“It’s a children’s book but I read it in my early 20s actually, and I keep rereading it every now and then. It applies to a different aspect in my life each time I read it. I’ve applied its lessons to understanding relationships and how to go about my career. You can’t expect others to complete you or cling to others to make you happy or fulfilled. That’s a journey or task only you can embark on. You have to learn to exist as an independent entity. And then you encounter other whole people you can roll through life with and learn from.”
Insomniac City by Bill Hayes. “It’s Bill’s memoir about his life with Dr. Oliver Sacks and his love affair with New York. I liked O’s little random musings most of all, he notices the in-between things. He says things like ‘Are you aware of your thoughts before language embodies it?’ and ‘I like the confusion of agency, your hand on top of mine, not knowing where my body ends and yours begins.’ He could make washing dishes, the periodic table, or death by fireflies sound endearing. ‘A luminous death’ he says. It’s such a feel good book, I cried at the end, but even that I felt good about.”
Sophie Calle’s True Stories. “Sophie’s one of my favourite artists. I like how her books are artworks or exhibitions in themselves. It’s partly a visual memoir where we’re presented with these fragments of her life, and partly meditation on her works and belongings. Some of the tales are poignant, some of them are funny, some of them odd, all of them are interesting.”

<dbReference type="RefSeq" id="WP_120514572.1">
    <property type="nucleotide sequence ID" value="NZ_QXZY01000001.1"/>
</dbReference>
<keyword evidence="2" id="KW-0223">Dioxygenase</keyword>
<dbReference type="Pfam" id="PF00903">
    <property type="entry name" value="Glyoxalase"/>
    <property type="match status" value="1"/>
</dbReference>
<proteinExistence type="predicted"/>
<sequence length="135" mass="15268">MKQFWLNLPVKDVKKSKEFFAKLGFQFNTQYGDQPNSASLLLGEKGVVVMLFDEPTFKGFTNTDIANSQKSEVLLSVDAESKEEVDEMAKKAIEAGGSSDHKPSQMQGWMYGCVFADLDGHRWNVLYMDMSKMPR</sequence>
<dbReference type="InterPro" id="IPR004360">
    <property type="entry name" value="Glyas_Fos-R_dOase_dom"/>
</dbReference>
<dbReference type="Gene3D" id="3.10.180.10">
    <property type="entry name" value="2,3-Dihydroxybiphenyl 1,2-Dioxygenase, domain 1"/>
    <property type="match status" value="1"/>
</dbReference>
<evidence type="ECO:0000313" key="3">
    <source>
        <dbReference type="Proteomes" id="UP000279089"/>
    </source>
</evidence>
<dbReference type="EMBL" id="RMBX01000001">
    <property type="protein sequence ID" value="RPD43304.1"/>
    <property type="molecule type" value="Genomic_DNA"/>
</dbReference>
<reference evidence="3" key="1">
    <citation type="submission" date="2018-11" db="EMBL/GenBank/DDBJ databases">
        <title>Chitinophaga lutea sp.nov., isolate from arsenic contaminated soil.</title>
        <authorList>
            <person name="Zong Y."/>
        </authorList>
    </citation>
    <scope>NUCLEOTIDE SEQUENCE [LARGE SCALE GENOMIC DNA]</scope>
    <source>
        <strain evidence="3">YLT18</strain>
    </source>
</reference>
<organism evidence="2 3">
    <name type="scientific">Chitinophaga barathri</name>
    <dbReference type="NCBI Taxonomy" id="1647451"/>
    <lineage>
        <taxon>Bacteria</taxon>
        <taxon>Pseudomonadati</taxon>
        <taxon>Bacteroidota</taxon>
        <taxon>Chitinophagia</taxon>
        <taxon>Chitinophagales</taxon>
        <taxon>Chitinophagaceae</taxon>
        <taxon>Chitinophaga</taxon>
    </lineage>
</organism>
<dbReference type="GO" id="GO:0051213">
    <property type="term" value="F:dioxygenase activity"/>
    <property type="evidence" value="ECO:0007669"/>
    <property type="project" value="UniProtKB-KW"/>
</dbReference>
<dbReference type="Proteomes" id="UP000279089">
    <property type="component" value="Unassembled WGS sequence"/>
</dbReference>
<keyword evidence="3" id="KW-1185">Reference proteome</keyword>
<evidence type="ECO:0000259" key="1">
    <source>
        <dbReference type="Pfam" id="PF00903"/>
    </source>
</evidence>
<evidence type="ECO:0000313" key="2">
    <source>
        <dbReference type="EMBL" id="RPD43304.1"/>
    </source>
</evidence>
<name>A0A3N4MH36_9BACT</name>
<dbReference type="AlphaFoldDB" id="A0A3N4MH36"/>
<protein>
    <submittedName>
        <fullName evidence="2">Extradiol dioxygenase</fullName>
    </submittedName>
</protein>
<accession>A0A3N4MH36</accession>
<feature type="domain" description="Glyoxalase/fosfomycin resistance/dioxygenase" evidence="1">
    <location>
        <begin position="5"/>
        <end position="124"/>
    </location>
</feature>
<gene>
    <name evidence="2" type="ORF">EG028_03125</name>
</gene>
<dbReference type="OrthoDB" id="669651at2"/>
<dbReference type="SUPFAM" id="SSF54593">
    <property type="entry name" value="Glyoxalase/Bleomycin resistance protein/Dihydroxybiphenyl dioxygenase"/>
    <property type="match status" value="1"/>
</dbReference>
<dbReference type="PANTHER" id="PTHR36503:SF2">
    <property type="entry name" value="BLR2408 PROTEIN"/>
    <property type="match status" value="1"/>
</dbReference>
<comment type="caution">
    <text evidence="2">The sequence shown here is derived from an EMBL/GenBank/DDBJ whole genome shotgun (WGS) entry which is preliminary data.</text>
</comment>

In Favor of the Sensitive Man and Other Essays by Anais Nin. “It encompasses so many topics (gender equality, relationships, psychology, literature, arts, and places) you’ll definitely pick up some lessons. Anais is mostly known for her diaries and erotica, but I think this is one of her most significant writings. I find myself coming back to it again and again.”
The Myth of Sisyphus by Albert Camus. “I think this is a relevant reading, especially at this time, now that almost everyone has been waking up to this absurd reality everyday. When the pandemic erupted, everybody started reading The Plague. This book is a good follow up to that, or even if you haven’t read The Plague this is still a good read. I read an article that said cases of suicide will increase because of the pandemic’s strain on our mental health. The book begins with the problem of suicide, this confrontation between man and his obscurity, but it’s not at all depressing. It’s a philosophical exploration on how we may continue on with life when the illusions of hope or the future dissipate—to cultivate a constant awareness, savoir-vivre transcending savoir-faire, a perpetual defiance. Despite the Sisyphean feats we’re individually and collectively faced with, ‘I like to imagine Sisyphus happy.'” — PAM QUINTO as told to JED GREGORIO
Pam Quinto (b. 1991, Quezon City) graduated with a Bachelor in Fine Arts, major in Studio Arts (Painting) in 2014 from the University of the Philippines, from which she received the Outstanding Thesis and the Gawad Tanglaw awards for her undergraduate thesis. In the same year, she became part of the inaugural batch of the Artery Mentorship Program organized by Artery Art Space in Manila. She apprenticed in ceramics under artists Katti Sta. Ana and Roberto Acosta. Most recently she has presented works in The Drawing Room, Tin-Aw, Altro Mondo, Kaida Contemporary, UP Vargas Museum, among others. She is set to have her first solo exhibition in MO_Space next year.